Wow, other than those baby blue Laker uniforms and the fact that both teams are hovering near .500, you’d have thought that last night’s game was set in 1987 with all the build-up in the press. Three wins in three games in the Antoine era. Old employee number eight was back in the building and the crowd, if not at mid-eighties Boston Garden decibels, was at least at 2001 “Welcome to the Jungle” playoff levels. People excited about the Celtics…and to think that they called me crazy for caring back in November.

The most exciting part of the game continued to be the two-headed monster at point guard as both Marcus Banks and Delonte West continued to excel on the floor. I’d like to see West take charge with the ball a bit more as Ricky Davis was bringing it up court a bit too much for my tastes, but considering it’s been less than ten games back for West, he’s been impressive all the same.

Marcus Banks easily had the most impressive game I’ve ever seen for someone who scored zero points. He was aggressive on defense and handed out 8 assists. It was nice to see Banks showing some of the skills we heard so much about when he was coming out of UNLV. And we need Gary Payton back at point guard why exactly?

Some other random notes from the game:

Justin Reed: why has this kid been stashed on the injured list all year? He was out there covering Kobe, even blocking a shot, sticking a couple of jumpers, just looking good in his limited time on the court. Maybe this is a career peak for him, but since he’s reputed to be a defensive specialist ala Bruce Bowen, hitting those couple of shots seemed like a nice bonus.

From number 88 to number 8 for Antoine. I think doc Rivers was right, it’s a missed marketing opportunity. Now fans can pull the old number eight jerseys out rather than buying new ones. At least when Michael Jordan came back (for the first time) he wore number 45 long enough to sell a bunch of jerseys before switching back to 23. C’mon Antoine, you’re costing the ownership group some cash!

Can Antoine make a lay-up consistently? Just asking.

It was nice to see Al Jefferson in the game at the end with Mark Blount on the bench where he belongs. At least Rivers is smart enough to start Raef LaFrentz and keep Blount sitting.

Al Jefferson’s post-game interview on FSN last night included an instant classic line that reminds us all he’s only nineteen. When asked his thoughts on the game he said: “It was real crunk.”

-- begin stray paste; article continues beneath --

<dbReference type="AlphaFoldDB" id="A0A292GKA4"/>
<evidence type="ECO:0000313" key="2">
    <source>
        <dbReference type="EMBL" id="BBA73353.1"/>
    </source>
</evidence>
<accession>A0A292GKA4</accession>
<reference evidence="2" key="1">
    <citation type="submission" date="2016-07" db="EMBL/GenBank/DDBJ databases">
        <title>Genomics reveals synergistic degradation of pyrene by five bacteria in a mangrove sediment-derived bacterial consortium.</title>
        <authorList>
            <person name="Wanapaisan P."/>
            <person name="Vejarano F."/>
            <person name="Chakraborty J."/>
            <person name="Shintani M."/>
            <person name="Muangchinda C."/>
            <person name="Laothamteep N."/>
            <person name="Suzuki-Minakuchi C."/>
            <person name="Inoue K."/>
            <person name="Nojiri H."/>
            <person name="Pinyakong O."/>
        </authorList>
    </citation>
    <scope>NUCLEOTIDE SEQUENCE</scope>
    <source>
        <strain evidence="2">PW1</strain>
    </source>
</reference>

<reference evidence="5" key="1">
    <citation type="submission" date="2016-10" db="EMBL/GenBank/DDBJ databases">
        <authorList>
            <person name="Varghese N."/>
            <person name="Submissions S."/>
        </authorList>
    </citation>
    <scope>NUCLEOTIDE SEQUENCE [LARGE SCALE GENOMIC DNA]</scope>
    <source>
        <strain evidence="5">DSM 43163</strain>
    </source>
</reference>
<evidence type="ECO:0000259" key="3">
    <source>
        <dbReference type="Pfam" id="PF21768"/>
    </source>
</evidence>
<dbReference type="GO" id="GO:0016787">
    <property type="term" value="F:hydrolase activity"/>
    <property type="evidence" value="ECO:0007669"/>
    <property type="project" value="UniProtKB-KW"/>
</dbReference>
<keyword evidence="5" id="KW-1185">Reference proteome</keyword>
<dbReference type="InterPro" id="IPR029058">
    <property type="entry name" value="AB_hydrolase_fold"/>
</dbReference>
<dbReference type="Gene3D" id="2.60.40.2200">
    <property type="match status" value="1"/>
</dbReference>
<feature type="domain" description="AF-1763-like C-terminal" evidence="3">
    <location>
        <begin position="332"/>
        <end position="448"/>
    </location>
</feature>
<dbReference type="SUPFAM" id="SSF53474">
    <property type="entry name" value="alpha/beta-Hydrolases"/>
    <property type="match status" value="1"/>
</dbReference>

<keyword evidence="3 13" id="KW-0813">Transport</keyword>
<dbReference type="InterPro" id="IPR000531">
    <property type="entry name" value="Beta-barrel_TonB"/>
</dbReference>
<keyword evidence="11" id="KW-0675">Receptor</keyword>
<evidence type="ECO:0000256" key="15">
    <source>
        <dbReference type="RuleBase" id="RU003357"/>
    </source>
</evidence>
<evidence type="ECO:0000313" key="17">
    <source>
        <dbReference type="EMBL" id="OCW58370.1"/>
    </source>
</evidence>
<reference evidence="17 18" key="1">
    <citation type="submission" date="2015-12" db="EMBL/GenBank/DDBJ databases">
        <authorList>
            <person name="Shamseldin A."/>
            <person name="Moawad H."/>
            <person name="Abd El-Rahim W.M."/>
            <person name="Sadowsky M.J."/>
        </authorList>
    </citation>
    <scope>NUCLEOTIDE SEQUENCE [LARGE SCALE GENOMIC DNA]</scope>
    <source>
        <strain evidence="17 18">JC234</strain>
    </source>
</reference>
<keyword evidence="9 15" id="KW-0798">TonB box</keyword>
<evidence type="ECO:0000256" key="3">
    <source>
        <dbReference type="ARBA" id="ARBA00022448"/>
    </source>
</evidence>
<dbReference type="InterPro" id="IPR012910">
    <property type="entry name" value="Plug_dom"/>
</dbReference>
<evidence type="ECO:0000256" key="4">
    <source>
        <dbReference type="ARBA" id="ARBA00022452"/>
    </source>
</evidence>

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Well, as usual the Patriots are standing back and watching the Redskins and others go after free agents in a mad feeding frenzy. I’m glad to see that despite winning for the 3rd time in four years they still approach the off-season with a plan and restraint. It’s hard to criticize the moves they’ve made and the moves they won’t make.

I like David Patten, don’t get me wrong, but there was no way the Patriots would pay him the ridiculous amount of money the Redskins threw at him. First off, no one is going to be paid more than Deion Branch unless they bring in someone like Plexico Burress; second, Patten wasn’t even on the field much after Branch came back, and Patten was invisible in the playoffs; finally, the Patriots still have young receivers who are due a shot, Bethel Johnson and P.K. Sam.
Patten should be a perfect fit with Washington, given Joe Gibbs history of undersized, but speedy, receivers. He was a class act who came from being undrafted and out of football, to catching on with an Arena Football League team, to working his way back to the NFL, and then winning three super bowls. He’s the kind of regular Joe who you like to root for and wish only the best. I’m glad he got his money; he’s one of the few who deserves.

Now as far as Joe Andruzzi’s value as a guard, I’m guessing it maxed out at about $1.25 to $1.5 million a year for two or three years. Much like Damien Woody last year, I think Belichick and Pioli probably told Andruzzi where they had him slotted salary-wise, and wished him well when he got so much more money that he couldn’t logically say no. His family needs to stay off the air-waves with this disrespect bologna. As I recall, the Patriots brought him when no one else wanted him, gave him a shot to play, paid him well, and he’s leaving with three super bowl rings. Sorry, but there’s no need for sour grapes when you hit the jackpot like he did in Cleveland.

The trade for Duane Starks looks like another great move, especially in light of the fact that they’re really giving up nothing. How? Well, the NFL does compensate teams that lose free agents. The Patriots are in line for an end of the third round pick as compensation for losing Damien Woody. So they trade a pick they’re already replacing and swap spots in the fifth round (which, with Arizona, is like moving up a round) for an all-pro caliber, ball-hawking, starting cornerback with experience in a defensive system (Baltimore) very similar to theirs. Granted, the deal is contingent on getting a contract worked out, but don’t you think Starks will, like Corey Dillon in Cincinnati, be motivated to get out of the losing atmosphere he’s currently stuck in?

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